11 Chautauqua Hall of Brotherhood

information panel in front of a large white building resembling the U.S. Capitol

GPS: 95 Circle Drive, DeFuniak Springs, FL 32435.  Panel is located across Circle Drive, then left onto sidewalk to the right of the intersection of Circle Drive and West Avenue.

The following is exact wording on interpretive panel #11 on the self-guided walking tour of the Florida Chautauqua Resort/Campus grounds opened in 1885 in DeFuniak Springs, Florida. This panel displays the history of the Chautauqua Hall of Brotherhood and auditorium on thee grounds.

This structure is the grand entrance to what was a 4,000-seat auditorium, opened in 1909, for major lectures and special events of the Florida Chautauqua Assembly. This structure and auditorium replaced a 2,500-seat auditorium called a tabernacle deemed too small to accommodate the crowds attending the Assembly.

Beginning in 1909, this structure and auditorium accommodated guests to the resort/campus wishing to enjoy lectures by famous people such as Vice President Thomas Marshall (Woodrow Wilson’s vice president) and world-renown attorney, orator and Democratic Party Nominee for President William Jennings Bryan. Classes were held on the second floor for those learning culinary art or other enjoyable educational programs. Visitors also enjoyed major nighttime concerts by internationally recognized musicians and orchestras such as the Carrico Orchestra which performed at many world fairs.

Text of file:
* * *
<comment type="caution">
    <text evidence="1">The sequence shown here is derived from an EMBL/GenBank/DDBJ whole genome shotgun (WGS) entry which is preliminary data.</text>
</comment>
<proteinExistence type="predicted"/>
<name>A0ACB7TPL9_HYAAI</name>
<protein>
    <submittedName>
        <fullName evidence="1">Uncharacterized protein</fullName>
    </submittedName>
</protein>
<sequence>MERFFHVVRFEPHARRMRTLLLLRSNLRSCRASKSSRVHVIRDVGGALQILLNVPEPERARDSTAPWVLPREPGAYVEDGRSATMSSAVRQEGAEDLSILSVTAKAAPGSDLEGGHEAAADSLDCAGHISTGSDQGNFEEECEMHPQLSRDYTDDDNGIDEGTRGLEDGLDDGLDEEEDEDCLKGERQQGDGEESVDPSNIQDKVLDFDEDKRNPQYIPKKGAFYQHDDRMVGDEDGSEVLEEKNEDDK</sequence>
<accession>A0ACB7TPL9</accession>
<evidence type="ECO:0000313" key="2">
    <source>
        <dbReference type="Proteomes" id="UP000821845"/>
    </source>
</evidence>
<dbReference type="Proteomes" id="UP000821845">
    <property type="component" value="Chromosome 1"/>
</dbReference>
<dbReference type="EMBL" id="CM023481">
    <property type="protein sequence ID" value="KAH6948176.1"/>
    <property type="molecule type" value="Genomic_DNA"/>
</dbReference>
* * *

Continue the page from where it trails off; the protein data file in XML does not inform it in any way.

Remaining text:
Resort/campus leaders designed this impressive wooden entrance to resemble the United States capitol. To raise funds to build the grand structure notable Americans like Cornelius Vanderbilt, U.S. Senators George Wetmore of Rhode Island and Chauncey DePew of New York each sponsored a column in a fundraising campaign to build a new auditorium. While the old tabernacle was still standing, Northern leaders of the resort/campus invited former Confederate Lieutenant General John B. Gordon to lay the cornerstone to this building in 1898 as a gesture of goodwill to southern area residents. Gordon commanded one wing of the General Robert E. Lee’s army just prior to Appomattox. Civil War veterans from North and South attended Gordon’s two-hour oration during the ceremony. The building was finally open in 1909, nearly ten years after Gordon laid the cornerstone.

Chautauqua leaders dedicated the dome to “the Soldiers and Sailors of the Republic,” the lantern above the dome to “the Light of Christian Truth,” and the columns on the outside of the building to the presidents of the United States. The auditorium section of the building was destroyed by Hurricane Eloise in 1975. The Chautauqua Hall of Brotherhood is the only structure on the Florida Chautauqua resort/campus grounds listed on the National Register of Historic Places. All other buildings on these grounds are “contributing structures” to the overall resort/campus grounds which are also on the National Register of Historic Places.

Proceed to interpretive panel #12.

  • By Christopher Mitchell
  • Historical Research by Robert Daniel
  • Grant funding by the Florida Division of Historical Resources